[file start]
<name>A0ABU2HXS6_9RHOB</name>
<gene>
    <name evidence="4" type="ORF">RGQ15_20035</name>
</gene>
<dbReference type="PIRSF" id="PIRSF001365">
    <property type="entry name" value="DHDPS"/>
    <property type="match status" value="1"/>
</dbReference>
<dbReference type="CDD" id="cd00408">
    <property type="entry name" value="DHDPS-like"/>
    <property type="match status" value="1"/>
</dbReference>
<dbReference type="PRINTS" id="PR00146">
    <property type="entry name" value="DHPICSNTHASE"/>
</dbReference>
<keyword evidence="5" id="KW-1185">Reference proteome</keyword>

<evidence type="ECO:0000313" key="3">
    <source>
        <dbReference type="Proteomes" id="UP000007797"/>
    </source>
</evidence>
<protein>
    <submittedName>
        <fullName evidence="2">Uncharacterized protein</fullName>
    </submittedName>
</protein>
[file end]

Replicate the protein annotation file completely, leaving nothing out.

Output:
<name>A0ABU2HXS6_9RHOB</name>
<gene>
    <name evidence="4" type="ORF">RGQ15_20035</name>
</gene>
<dbReference type="PIRSF" id="PIRSF001365">
    <property type="entry name" value="DHDPS"/>
    <property type="match status" value="1"/>
</dbReference>
<dbReference type="CDD" id="cd00408">
    <property type="entry name" value="DHDPS-like"/>
    <property type="match status" value="1"/>
</dbReference>
<dbReference type="PRINTS" id="PR00146">
    <property type="entry name" value="DHPICSNTHASE"/>
</dbReference>
<keyword evidence="5" id="KW-1185">Reference proteome</keyword>

<evidence type="ECO:0000313" key="3">
    <source>
        <dbReference type="Proteomes" id="UP000007797"/>
    </source>
</evidence>
<protein>
    <submittedName>
        <fullName evidence="2">Uncharacterized protein</fullName>
    </submittedName>
</protein>